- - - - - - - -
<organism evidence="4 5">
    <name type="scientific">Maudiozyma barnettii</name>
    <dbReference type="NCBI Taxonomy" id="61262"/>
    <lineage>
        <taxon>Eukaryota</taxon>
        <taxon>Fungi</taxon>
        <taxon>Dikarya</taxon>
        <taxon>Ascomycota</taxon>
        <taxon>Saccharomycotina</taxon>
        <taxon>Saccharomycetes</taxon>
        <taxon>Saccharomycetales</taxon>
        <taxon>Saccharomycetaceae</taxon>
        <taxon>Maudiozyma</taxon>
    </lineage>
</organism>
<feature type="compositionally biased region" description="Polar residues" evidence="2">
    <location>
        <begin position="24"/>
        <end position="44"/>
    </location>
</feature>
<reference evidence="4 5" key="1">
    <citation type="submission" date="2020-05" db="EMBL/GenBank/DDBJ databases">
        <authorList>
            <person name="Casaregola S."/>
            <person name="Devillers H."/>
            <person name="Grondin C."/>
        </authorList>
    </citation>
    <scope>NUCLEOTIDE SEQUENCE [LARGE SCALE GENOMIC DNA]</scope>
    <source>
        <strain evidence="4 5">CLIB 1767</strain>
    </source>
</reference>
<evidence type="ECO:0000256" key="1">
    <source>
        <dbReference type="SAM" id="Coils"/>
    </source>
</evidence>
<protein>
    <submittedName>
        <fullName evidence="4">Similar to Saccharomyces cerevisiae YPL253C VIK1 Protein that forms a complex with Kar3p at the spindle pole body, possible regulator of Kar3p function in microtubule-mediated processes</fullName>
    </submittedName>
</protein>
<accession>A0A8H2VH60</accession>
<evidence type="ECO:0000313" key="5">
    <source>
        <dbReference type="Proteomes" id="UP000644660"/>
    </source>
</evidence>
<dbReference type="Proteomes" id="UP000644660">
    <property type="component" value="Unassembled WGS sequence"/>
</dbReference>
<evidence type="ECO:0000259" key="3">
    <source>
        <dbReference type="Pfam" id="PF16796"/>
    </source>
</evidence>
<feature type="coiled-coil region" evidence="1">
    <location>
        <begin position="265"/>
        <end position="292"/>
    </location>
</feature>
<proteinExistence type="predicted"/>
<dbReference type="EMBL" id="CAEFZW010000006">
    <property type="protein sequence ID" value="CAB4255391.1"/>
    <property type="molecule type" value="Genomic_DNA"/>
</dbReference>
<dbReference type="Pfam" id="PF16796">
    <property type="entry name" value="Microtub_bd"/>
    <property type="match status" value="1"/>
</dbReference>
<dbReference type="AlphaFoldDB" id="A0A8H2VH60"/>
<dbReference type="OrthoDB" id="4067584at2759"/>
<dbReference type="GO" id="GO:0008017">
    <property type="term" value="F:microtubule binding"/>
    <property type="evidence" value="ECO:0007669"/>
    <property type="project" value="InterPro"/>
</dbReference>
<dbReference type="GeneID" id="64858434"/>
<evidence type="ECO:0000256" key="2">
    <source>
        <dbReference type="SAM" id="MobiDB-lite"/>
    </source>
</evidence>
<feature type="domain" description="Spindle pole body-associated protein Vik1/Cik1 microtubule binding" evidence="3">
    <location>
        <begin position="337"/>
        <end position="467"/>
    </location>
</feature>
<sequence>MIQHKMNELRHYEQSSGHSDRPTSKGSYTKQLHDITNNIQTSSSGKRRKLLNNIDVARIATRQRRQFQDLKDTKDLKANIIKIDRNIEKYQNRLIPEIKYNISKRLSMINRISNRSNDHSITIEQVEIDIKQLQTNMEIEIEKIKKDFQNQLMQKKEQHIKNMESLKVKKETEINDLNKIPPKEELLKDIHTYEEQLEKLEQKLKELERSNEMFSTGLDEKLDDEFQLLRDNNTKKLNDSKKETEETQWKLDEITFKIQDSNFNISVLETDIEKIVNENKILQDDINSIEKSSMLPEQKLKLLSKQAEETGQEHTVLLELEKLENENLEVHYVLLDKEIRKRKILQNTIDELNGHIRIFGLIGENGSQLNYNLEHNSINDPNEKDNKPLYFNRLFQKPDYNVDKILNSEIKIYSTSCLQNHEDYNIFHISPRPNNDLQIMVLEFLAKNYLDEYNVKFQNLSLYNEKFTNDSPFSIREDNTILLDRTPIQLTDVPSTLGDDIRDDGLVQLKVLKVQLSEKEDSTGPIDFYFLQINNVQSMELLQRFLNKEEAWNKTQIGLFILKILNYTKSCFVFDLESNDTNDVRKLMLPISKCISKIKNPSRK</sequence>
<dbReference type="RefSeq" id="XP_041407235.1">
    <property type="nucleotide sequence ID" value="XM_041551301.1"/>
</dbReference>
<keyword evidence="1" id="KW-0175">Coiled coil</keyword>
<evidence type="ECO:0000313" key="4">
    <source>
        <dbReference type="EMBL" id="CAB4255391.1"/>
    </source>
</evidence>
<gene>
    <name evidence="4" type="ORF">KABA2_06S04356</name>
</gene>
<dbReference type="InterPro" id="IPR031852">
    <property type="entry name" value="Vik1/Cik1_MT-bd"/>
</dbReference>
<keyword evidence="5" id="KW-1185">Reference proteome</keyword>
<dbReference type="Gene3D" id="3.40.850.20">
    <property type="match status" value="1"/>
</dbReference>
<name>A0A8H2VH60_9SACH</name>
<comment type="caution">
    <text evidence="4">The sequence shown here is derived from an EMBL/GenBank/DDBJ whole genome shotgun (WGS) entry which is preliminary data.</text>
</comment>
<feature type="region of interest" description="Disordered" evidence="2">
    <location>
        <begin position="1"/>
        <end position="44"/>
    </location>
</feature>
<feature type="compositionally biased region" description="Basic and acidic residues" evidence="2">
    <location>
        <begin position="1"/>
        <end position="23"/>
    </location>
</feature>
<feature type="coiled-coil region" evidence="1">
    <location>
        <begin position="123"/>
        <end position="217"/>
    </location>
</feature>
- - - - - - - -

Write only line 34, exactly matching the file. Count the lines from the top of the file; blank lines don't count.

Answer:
</reference>